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RE: [casi-analysis] Iraqi Healthcare: "We are dealing with a crisis"

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> Sent: 06 March 2004 03:09
> Four damning and despairing stories have recently reported
> the state of Iraq's hospitals.  Today's Washington Post
> carries the most powerful of the lot (below in ts entirety),
> and others (from the NYTimes, Independent, and AFP) are
> cached on OccupationWatch's website (links below).

Thank you, Drew, for these disturbing articles.

Has anyone on the list seen a follow up to the 10 December (2003) Associated
Press story, "Iraq's Health Ministry Ordered To Stop Counting Civilian
Dead"?  I excerpt from it below.  Just over a month ago, I spoke to an Iraqi
journalist, who told me that he had pursued the story briefly, but had been
unable to make headway with it.  Thus, whether or not this is true, and what
mortality figures look like now, are mysteries to me.

If list members had further information on this story, I would be very
interested to hear from them.  If list members are in touch with journalists
in Iraq who might be in a position to research the story, they might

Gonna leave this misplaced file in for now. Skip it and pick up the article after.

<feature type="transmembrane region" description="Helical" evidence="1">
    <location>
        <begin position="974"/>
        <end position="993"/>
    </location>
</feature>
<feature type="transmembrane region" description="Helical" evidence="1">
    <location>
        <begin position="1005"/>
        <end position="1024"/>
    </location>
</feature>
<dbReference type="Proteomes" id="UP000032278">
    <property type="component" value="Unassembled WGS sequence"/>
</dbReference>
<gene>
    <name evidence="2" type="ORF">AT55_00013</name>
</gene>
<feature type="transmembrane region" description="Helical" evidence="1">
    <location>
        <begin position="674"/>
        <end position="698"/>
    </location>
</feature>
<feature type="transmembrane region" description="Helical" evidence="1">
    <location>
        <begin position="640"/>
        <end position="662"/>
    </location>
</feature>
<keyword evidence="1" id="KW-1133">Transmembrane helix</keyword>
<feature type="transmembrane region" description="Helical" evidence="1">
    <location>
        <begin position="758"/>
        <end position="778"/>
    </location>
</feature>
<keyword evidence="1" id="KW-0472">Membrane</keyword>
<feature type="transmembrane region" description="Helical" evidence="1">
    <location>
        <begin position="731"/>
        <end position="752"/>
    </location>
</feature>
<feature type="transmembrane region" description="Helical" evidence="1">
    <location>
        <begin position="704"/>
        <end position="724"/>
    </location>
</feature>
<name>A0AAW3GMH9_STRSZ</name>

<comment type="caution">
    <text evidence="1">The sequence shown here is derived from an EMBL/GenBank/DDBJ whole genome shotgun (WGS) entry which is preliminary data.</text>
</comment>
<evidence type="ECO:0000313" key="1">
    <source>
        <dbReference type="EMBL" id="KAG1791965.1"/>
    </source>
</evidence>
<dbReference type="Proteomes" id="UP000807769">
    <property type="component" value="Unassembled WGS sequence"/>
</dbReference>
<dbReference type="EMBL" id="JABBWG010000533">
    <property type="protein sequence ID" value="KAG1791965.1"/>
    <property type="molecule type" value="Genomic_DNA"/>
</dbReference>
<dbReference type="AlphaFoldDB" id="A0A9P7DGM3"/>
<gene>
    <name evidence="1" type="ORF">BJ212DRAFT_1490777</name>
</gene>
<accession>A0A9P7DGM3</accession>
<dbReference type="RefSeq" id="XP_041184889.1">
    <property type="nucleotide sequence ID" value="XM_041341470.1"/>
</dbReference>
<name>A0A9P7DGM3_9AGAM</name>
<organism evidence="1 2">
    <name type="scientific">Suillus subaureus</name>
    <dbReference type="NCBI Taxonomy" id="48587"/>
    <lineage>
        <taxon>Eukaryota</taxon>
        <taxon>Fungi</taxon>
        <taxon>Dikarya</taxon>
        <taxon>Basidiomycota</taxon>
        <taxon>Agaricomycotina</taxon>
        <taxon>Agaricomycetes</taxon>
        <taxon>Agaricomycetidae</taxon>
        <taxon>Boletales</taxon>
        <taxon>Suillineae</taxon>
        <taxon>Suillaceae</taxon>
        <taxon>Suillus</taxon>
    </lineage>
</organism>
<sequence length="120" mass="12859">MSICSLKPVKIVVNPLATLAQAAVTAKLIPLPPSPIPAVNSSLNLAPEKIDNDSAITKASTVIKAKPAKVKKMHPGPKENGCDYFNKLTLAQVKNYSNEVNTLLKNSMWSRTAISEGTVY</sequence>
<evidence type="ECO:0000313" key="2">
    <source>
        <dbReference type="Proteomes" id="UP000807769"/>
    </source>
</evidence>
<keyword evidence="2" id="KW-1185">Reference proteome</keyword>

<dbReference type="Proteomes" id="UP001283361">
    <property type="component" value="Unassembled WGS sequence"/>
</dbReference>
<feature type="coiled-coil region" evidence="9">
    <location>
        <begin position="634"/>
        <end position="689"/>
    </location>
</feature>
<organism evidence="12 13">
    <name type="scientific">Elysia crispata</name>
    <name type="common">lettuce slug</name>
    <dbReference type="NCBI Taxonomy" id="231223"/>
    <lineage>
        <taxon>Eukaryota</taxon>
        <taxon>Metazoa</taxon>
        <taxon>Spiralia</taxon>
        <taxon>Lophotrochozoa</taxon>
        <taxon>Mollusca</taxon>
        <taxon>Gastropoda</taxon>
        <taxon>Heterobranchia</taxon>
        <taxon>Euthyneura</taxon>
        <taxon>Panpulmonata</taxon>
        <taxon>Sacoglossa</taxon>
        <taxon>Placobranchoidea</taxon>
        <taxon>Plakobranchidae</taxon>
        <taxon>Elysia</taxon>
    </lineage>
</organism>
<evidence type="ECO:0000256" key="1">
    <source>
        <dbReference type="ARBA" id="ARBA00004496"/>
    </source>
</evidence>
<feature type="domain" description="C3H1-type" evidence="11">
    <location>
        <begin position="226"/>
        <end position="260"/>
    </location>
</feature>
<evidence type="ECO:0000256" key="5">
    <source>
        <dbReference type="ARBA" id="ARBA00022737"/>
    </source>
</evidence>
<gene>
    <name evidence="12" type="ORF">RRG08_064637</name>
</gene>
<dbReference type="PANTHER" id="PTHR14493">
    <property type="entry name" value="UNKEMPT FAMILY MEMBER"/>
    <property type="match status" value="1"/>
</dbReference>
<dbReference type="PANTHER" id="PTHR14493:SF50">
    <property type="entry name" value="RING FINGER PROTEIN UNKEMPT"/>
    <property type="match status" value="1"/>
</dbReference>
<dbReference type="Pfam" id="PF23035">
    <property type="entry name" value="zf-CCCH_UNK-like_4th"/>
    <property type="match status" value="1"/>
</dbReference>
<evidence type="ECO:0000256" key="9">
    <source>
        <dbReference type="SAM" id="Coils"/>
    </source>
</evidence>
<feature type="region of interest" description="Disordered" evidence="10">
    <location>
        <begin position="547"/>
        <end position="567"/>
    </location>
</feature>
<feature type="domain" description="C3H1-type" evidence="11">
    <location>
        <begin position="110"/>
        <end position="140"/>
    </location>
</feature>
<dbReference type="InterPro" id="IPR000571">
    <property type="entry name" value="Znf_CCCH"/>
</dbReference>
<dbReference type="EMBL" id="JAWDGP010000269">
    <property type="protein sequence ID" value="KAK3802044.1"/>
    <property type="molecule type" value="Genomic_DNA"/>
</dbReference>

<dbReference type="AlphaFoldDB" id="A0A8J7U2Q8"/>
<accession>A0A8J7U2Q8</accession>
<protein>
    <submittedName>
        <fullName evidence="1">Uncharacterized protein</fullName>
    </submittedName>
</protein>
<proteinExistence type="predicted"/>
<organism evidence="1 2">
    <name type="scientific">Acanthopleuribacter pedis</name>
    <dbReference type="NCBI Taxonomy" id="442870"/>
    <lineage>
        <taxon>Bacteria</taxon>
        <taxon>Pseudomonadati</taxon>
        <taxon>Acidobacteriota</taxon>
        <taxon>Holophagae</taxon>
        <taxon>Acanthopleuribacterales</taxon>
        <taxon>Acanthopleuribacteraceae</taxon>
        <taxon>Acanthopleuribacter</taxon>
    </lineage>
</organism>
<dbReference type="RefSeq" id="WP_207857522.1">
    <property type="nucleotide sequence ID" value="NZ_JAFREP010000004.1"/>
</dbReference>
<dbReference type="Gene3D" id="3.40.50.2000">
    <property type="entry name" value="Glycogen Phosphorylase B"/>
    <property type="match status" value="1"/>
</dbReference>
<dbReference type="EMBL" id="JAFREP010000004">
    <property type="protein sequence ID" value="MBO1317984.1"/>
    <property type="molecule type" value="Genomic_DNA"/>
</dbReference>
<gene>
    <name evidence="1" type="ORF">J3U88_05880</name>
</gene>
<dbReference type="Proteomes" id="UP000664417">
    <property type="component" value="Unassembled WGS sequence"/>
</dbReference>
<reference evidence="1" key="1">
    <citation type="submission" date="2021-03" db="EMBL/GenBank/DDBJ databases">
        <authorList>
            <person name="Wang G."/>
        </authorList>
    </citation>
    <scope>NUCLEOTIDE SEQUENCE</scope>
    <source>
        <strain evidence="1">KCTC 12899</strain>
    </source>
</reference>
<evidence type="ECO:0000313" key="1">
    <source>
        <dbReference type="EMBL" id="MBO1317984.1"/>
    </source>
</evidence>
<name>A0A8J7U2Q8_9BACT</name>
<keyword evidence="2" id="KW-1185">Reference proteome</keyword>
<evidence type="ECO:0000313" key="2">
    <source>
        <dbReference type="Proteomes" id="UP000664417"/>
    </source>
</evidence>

appreciate the suggestion.


Colin Rowat

work | Room 406, Department of Economics | The University of Birmingham |
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(+44/0) 121 414 7377 (fax) |

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Iraq's Health Ministry has ordered a halt to a count of civilians killed
during the war and told its statistics department not to release figures
compiled so far, the official who oversaw the count told The Associated
Press on Wednesday.  The health minister, Dr. Khodeir Abbas, denied in an
email that he had anything to do with the order, saying he didn't even know
about the study. ... Dr. Nagham Mohsen, the head of the ministry's
statistics department, said the order was relayed to her by the ministry's
director of planning, Dr. Nazar Shabandar, who said it came on behalf of
Abbas. She said the U.S.-led Coalition Provisional Authority, which oversees
the ministry, also wanted the counting to stop.  "We have stopped the
collection of this information because our minister didn't agree with it,"
she said, adding: "The CPA doesn't want this to be done." ... A major
investigation of Iraq's wartime civilian casualties was compiled by The
Associated Press, which documented the deaths of 3,240 civilians between
March 20 and April 20. That investigation, conducted in May and June,
surveyed about half of Iraq's hospitals, and reported that the real number
of civilian deaths was sure to be much higher.

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